Saturday, 14 July 2012

Spidey v The Batman

I know, I know, it's been a while. So many distractions to keep a man away from his blog.

The new Spiderman film is out there. Fantastic! Brilliant! Astonishing!  Oh, I haven't seen it and won't be queueing and paying, the reason is simple.The constant re-invention of comic book titles has now got to the point where I couldn't care less how good it is - I'm bored with the genre. Bored, bored, bored. I hear it's very good. Great. Loads of kids - dads, mums and the odd Grannie - will have a fabulous time enjoying it. But it's going back to the origins again, to reinvent the character again. Fire up the franchise motors, break out the MacDonalds tie-in merchandising, dust off the spidey duvets; ladies and gentlemen it's Spidey time again.

But not for me. No siree.

Last comic book caper I saw was The Avengers. It was good, a bit talky for some but i quite liked that aspect of it. Coming away from the cinema we talked about it as we always do, good, bad or indifferent. Love 'em or hate 'em there always something to discuss. To learn from.


Ask me to describe my favourite scene right now - in fact any scene right now - and...sorry, that was me looking off into the middle distance desperately trying to remember anything that happened. Nope, nothing has stayed with me. Not one moment. 

These movies cost as much as the Greek national debt yet have no lasting effect on me at all. They're bubble gum, comic capers, that re-invent themselves with such regularity now that I can't be bothered any more. They've become the new westerns.


The Batman 'triology' is different (it was never meant to be a trilogy, it just happened when the first one and then the second one went stallar). What Christopher Nolan shaped in the first two films is something far more interesting than anything else out there that features men in capes. Even more interesting than the Watchmen movie. But then Nolan's cv is unlike the directors of other comic book films - with the exception of Kenneth Brannagh who helmed Thor. Nolan has been exploring extraordinary stories and structures since he first got to sit in the director's chair.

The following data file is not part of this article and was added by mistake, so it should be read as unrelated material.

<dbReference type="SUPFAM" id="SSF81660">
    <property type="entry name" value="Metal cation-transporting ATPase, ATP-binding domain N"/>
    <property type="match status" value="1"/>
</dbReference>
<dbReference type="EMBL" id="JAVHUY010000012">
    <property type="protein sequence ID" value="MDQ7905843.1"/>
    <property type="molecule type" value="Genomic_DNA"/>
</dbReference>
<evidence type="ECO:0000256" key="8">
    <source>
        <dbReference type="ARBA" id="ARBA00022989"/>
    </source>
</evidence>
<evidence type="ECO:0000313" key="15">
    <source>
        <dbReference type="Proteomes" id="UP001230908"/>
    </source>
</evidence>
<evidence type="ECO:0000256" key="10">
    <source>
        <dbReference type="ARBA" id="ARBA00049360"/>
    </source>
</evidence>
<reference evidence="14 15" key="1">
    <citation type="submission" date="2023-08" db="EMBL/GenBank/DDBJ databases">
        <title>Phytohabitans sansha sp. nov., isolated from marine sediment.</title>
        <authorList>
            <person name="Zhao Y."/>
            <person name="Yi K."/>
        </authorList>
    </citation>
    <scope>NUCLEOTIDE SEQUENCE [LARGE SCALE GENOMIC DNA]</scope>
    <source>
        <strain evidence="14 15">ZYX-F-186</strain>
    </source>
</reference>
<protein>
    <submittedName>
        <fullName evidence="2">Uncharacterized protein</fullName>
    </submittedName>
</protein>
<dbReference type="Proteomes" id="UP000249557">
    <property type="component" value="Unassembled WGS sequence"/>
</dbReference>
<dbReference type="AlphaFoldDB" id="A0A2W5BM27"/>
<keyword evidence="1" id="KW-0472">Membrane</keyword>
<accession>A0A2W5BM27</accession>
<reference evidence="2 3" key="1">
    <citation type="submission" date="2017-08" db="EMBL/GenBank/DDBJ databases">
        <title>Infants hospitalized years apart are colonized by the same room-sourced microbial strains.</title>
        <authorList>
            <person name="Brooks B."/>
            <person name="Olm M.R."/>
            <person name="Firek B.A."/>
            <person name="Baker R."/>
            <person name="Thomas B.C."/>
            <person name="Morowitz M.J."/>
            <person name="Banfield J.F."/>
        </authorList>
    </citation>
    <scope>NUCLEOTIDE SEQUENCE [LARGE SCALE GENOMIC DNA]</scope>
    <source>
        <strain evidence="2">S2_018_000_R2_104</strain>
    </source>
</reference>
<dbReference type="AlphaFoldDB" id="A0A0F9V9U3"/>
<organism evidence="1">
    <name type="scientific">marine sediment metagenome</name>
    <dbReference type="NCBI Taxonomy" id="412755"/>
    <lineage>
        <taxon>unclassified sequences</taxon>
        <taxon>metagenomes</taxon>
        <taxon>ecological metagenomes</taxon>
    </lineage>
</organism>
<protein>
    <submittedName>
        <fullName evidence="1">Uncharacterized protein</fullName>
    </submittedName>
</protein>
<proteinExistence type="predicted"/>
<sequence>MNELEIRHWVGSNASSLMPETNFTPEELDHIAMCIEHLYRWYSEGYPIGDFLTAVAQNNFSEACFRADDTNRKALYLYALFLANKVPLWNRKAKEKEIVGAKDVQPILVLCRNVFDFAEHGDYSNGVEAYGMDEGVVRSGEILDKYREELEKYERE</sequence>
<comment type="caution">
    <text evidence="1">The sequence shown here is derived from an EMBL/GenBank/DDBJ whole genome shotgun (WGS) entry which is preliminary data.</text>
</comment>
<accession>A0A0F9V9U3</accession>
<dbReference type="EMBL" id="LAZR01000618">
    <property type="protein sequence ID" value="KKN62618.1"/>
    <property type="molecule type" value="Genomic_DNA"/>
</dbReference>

Momento - a story told backwards about a man who has no long term, medium term memory.

The Prestige, two rival magicians vie for the ultimate illusion, tricking each other and the audience.

Inception, a film so dense and layered no one could possibly follow it - or at least that would be the feeling of most studios. However Inception was so clever, so absorbing, so intriguing that it found a huge audience and made those dumb-ass execs sit up and realise we want more from science fiction than cgi monsters and endless explosions (Michael Bay take note).

2008's The Dark Knight wasn't a comic book film at all, it was a proper drama, wrapped up in a thriller. Yes, it had the added edge of Heath Ledger's penultimate performance but this was an astonishing piece of work. So many scenes stay with me, even though I've only seen it once.

Every movie can't resonate like that. I like fluff and balderdash in amongst the great tales but too many sweets make your teeth fall out and I'm of an age where I'd like to hang on to what I've got. So, I'm choosing my goodie bags carefully. I'll catch Spidey on the box - maybe - but the Batman I'll be out there queueing for.

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